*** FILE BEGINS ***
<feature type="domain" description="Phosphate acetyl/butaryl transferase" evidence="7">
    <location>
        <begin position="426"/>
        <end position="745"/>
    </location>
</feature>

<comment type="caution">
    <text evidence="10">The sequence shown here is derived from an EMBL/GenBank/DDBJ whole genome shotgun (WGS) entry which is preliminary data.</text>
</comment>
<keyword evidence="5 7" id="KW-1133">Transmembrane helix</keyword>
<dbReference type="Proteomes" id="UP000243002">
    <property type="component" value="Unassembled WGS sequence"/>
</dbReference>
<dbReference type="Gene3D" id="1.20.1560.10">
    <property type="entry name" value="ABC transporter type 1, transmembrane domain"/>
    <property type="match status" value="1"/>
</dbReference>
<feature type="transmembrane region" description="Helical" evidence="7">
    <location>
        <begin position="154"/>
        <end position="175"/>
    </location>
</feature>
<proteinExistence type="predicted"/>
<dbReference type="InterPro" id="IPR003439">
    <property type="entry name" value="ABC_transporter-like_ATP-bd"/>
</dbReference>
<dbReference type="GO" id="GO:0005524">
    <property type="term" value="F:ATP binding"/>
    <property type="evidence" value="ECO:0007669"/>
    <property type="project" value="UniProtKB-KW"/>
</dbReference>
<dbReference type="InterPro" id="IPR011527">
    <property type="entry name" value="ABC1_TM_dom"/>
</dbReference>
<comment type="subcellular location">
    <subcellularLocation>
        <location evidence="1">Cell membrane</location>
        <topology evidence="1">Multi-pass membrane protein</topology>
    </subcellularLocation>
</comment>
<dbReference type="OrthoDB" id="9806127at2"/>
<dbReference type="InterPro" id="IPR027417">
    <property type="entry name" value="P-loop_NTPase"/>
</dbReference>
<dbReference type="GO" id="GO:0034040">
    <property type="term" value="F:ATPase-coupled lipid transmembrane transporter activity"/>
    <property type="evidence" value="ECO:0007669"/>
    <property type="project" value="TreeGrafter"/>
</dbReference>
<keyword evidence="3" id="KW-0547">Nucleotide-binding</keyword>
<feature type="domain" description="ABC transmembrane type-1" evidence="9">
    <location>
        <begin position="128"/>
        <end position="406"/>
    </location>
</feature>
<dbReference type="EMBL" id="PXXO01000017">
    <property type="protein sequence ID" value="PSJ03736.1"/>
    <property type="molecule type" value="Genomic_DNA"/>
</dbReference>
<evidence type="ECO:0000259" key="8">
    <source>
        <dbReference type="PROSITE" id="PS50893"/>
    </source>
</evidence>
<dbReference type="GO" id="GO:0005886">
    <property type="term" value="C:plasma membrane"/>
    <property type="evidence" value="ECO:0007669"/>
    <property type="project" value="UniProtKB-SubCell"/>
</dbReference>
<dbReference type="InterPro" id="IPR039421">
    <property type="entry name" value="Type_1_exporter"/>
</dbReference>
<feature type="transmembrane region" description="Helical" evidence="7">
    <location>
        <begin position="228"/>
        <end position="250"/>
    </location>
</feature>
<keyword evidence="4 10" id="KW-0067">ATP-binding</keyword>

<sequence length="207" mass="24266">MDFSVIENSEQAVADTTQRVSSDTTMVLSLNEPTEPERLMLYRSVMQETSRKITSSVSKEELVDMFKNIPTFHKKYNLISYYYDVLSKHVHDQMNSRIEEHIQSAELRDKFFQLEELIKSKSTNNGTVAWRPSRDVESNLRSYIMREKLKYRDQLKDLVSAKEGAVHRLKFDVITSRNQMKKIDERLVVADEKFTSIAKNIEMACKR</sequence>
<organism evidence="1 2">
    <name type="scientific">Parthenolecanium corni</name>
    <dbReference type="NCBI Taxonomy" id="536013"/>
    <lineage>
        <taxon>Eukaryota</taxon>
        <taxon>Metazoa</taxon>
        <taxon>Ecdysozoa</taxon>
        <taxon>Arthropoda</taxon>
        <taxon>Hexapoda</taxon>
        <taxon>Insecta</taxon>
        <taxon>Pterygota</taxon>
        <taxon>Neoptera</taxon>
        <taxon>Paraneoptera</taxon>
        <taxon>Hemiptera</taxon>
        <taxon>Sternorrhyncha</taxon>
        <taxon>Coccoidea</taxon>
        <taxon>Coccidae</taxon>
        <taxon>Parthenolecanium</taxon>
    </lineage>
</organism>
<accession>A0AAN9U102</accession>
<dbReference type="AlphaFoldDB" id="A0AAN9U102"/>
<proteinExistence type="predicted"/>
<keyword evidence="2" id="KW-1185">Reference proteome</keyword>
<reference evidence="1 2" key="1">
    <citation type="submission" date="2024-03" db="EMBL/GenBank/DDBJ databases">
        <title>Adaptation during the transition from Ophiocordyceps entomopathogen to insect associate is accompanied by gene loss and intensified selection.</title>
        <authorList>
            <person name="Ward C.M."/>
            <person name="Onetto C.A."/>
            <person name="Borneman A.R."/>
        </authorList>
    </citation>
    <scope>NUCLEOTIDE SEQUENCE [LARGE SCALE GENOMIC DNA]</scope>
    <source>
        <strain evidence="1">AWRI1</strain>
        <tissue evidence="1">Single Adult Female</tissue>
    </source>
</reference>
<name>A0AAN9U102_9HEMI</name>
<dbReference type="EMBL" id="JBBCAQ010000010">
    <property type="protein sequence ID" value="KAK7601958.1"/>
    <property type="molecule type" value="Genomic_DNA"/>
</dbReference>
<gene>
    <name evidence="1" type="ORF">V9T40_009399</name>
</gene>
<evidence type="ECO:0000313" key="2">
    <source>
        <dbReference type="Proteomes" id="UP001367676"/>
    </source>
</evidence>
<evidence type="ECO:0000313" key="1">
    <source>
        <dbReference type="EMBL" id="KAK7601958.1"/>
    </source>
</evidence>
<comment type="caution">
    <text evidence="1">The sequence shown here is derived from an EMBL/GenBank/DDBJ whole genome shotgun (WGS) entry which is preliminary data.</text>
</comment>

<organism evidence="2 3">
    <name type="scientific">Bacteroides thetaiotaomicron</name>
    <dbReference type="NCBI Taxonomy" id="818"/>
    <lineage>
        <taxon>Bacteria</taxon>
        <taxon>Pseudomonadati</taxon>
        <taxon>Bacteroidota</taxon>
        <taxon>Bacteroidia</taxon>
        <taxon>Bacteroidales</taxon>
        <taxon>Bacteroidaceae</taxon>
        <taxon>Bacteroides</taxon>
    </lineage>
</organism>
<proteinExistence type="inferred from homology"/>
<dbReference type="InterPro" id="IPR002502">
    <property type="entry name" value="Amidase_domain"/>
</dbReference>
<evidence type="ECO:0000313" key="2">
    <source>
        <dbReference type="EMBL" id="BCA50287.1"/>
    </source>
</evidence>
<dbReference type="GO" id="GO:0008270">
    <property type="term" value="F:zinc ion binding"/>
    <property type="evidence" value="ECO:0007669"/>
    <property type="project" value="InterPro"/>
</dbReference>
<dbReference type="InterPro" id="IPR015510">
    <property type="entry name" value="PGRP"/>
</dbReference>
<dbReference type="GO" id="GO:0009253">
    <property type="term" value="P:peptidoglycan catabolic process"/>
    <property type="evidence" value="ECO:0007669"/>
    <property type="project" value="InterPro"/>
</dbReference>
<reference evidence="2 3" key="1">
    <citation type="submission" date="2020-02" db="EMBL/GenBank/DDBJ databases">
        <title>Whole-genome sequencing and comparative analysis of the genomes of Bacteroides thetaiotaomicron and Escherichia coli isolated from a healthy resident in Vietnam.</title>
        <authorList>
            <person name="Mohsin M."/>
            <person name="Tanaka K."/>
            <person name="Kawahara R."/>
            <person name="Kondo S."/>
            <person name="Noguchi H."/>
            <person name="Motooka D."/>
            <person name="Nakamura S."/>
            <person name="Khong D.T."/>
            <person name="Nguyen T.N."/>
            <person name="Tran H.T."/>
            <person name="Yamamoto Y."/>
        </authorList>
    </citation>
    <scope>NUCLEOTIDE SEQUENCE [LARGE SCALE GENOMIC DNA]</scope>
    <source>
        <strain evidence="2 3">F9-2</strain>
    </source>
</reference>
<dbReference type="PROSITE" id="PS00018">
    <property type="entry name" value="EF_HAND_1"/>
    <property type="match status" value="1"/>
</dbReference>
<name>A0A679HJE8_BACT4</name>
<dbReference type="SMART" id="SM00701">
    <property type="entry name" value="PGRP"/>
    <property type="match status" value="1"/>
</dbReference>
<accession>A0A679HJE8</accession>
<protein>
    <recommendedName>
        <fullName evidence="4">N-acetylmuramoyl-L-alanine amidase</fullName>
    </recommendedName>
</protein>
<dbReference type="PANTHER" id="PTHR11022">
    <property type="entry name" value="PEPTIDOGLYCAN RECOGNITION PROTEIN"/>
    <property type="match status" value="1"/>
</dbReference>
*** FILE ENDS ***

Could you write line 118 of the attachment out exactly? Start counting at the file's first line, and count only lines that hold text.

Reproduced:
        <strain evidence="1">AWRI1</strain>